Posted: 9/5/12; 8:09:06 AM.
One of the best speeches ever.
The Repubs tell the truth about one thing, and it's the one thing that damns the president. He hasn't been leading. Campaigning for re-election is not leading.
I'm going to vote for Obama no matter what. Not voting is not an option, and voting for Romney is most definitely not an option. If the Repubs were to control both the executive and legislative branches we're in for a whole other level of catastrophe. Last time they ran the country we almost lost everything, economically, militarily as well as our freedom. The whole thing.
What has to happen is the Repubs have to be reined in. And the President has to lead us to that future. He can't just get re-elected. It has to be more than that.
Posted: 9/4/12; 5:15:44 PM.
Who can really blame the Repubs for lying if the reporters let them get away with it.
I read a piece by Emily Bell about how media neutrality is fueling lies. It's pretty radical considering she teaches jouralism at Columbia.
But the truth is much more radical. The Republicans are finally taking down the press. What will be left of journalism after this election will not resemble in any way what it was before. This is a moment of breaking with the past, a discontinuity, reformation.
Finally it's obvious to everyone that the news is not being reported accurately. What we see and hear in the speeches in the cable news broadcasts is different from what they report. Could not be clearer. We see A, they report B.
If the headline is wrong, then now is the time for the press to stop lying. I would love for that headline to be wrong, but right now, it's correct.
Posted: 9/3/12; 10:22:29 PM.
Note: I used the Obama campaign's embeddable form. You can too. It's easy.
Posted: 9/3/12; 10:08:46 PM.
This picture will accompany an article in The New Yorker, to be published tomorrow.
Is it just me or does it look like President Clinton is "submitting" to President Obama?
I can't imagine they don't see this at the magazine.
Posted: 9/2/12; 12:22:33 PM.
Political Wire: President Obama "has fundamentally shifted his view of modern presidential power" and "is now convinced the most essential part of his job, given politically divided Washington, is rallying public opinion to his side. As a result, if he wins a second term, Mr. Obama plans to remain in campaign mode." He's quoting a WSJ article, which unfortunately is behind a paywall.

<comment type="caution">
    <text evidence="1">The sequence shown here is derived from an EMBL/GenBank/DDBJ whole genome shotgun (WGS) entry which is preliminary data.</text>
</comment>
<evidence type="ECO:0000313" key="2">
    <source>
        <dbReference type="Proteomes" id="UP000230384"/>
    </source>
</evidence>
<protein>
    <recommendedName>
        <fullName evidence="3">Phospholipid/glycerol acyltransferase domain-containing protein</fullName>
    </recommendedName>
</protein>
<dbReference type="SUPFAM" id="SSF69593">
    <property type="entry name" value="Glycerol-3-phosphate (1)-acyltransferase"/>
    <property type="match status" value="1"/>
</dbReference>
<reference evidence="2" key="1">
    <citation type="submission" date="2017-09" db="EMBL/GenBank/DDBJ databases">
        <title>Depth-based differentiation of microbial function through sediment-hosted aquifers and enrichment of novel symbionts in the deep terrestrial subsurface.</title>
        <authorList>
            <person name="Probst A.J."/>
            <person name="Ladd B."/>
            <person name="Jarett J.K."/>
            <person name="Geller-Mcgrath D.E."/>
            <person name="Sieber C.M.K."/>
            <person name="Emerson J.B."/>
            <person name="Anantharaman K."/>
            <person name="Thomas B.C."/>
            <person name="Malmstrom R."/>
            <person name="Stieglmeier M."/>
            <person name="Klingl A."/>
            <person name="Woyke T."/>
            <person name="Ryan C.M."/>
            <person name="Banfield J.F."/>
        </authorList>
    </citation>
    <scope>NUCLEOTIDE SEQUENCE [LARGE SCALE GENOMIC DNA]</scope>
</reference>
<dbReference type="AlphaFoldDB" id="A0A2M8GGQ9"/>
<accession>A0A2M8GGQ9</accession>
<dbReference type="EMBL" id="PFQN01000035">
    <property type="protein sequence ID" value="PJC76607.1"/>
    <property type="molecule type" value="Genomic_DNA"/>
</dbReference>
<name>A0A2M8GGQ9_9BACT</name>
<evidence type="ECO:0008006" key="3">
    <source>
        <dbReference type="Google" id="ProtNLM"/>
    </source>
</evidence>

This is the most sigificant thing I've read about his presidency. He realizes now that he has to be in full-time campaign mode. That's the power of the presidency. You'll have no leverage with Congress unless they know you have the voters on your side. All he had to do to understand this is read a little history about the most effective presidents. They were the ones who had open channels of communication to the electorate, and used them well.
This is, btw, the one valid part of the Republican campaign. When they said he wasn't showing leadership, I didn't know what they meant until Christie's speech at the RNC. "Real leaders don't follow polls. Real leaders change polls," he said. He was absolutely right. A president who doesn't get that is one who isn't using his power effectively. Then there's the question of what the president would use the power for, and that's where I can't go with the Repubs. They would try to take us back to some fantasy United States that never existed.
Today is different. We're switching the way economics, communication and war work. The military that the Repubs wants to double-down on is, as always, designed to fight the wrong war. The next war will not involve terrorism or huge armies, you can attack the infrastructure of your enemy and cripple them with algorithms, code and passwords.
Back to the bully pulpit of the president of the United States. The unique opportunity now is that communication doesn't have to be 1-way. This is where media hackers come in. I hope they open their doors and minds to us so we can get involved, not just as voters, but as innovators. This is why I was so disappointed when I saw the whitehouse website in January 2009. It told me everything I needed to know about what they didn't understand or want to put into practice.
It's like everything. Just getting funded doesn't mean your business is successful. The hard part is yet to come. You can practice medicine after getting your degree, but whether you're a great doctor is still yet to be determined. Getting elected President is a huge accomplishment, but that's just where teh fun starts. And it's not just the Republicans you have to get to line up, you have to get members of your own party to do it too.
This was all covered on the West Wing, btw. :-)
One more thing. If you're good at communicating the Repubs know what to do then -- they'll impeach your ass. So be prepared for that too. OK?
PS: Seeing the President on Reddit was a very positive sign, btw.
PPS: Doc Searls could play the mature Teddy Roosevelt in the movies.
Posted: 9/1/12; 10:37:22 AM.